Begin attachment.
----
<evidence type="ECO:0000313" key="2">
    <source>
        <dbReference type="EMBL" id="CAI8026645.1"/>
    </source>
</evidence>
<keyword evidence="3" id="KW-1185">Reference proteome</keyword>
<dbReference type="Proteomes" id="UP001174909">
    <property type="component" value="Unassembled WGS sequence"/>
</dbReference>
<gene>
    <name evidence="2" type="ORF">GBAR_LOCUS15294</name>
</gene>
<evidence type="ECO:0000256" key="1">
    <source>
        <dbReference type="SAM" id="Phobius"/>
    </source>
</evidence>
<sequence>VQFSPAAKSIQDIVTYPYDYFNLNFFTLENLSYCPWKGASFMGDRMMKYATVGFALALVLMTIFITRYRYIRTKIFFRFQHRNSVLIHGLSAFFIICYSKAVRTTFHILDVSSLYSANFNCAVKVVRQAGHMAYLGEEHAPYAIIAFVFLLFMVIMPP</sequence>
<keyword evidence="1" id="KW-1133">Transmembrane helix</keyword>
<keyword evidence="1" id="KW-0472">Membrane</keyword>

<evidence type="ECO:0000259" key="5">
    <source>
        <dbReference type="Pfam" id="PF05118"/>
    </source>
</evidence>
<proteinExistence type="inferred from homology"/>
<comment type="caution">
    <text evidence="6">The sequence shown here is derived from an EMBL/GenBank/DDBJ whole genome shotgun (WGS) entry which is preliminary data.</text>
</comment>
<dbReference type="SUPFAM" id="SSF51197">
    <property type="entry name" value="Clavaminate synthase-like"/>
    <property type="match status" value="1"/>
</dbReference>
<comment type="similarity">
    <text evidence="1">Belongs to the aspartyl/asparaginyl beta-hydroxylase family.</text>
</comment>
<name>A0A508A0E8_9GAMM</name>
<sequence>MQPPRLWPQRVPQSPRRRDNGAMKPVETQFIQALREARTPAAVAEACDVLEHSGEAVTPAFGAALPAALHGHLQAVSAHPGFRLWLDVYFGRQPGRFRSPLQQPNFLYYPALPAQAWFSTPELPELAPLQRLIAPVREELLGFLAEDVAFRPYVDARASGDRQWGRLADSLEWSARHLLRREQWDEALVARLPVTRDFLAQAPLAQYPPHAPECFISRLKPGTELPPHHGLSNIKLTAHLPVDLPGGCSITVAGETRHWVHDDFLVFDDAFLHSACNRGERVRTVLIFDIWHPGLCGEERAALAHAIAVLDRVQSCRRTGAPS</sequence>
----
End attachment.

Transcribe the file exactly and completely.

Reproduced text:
<evidence type="ECO:0000313" key="2">
    <source>
        <dbReference type="EMBL" id="CAI8026645.1"/>
    </source>
</evidence>
<keyword evidence="3" id="KW-1185">Reference proteome</keyword>
<dbReference type="Proteomes" id="UP001174909">
    <property type="component" value="Unassembled WGS sequence"/>
</dbReference>
<gene>
    <name evidence="2" type="ORF">GBAR_LOCUS15294</name>
</gene>
<evidence type="ECO:0000256" key="1">
    <source>
        <dbReference type="SAM" id="Phobius"/>
    </source>
</evidence>
<sequence>VQFSPAAKSIQDIVTYPYDYFNLNFFTLENLSYCPWKGASFMGDRMMKYATVGFALALVLMTIFITRYRYIRTKIFFRFQHRNSVLIHGLSAFFIICYSKAVRTTFHILDVSSLYSANFNCAVKVVRQAGHMAYLGEEHAPYAIIAFVFLLFMVIMPP</sequence>
<keyword evidence="1" id="KW-1133">Transmembrane helix</keyword>
<keyword evidence="1" id="KW-0472">Membrane</keyword>

<evidence type="ECO:0000259" key="5">
    <source>
        <dbReference type="Pfam" id="PF05118"/>
    </source>
</evidence>
<proteinExistence type="inferred from homology"/>
<comment type="caution">
    <text evidence="6">The sequence shown here is derived from an EMBL/GenBank/DDBJ whole genome shotgun (WGS) entry which is preliminary data.</text>
</comment>
<dbReference type="SUPFAM" id="SSF51197">
    <property type="entry name" value="Clavaminate synthase-like"/>
    <property type="match status" value="1"/>
</dbReference>
<comment type="similarity">
    <text evidence="1">Belongs to the aspartyl/asparaginyl beta-hydroxylase family.</text>
</comment>
<name>A0A508A0E8_9GAMM</name>
<sequence>MQPPRLWPQRVPQSPRRRDNGAMKPVETQFIQALREARTPAAVAEACDVLEHSGEAVTPAFGAALPAALHGHLQAVSAHPGFRLWLDVYFGRQPGRFRSPLQQPNFLYYPALPAQAWFSTPELPELAPLQRLIAPVREELLGFLAEDVAFRPYVDARASGDRQWGRLADSLEWSARHLLRREQWDEALVARLPVTRDFLAQAPLAQYPPHAPECFISRLKPGTELPPHHGLSNIKLTAHLPVDLPGGCSITVAGETRHWVHDDFLVFDDAFLHSACNRGERVRTVLIFDIWHPGLCGEERAALAHAIAVLDRVQSCRRTGAPS</sequence>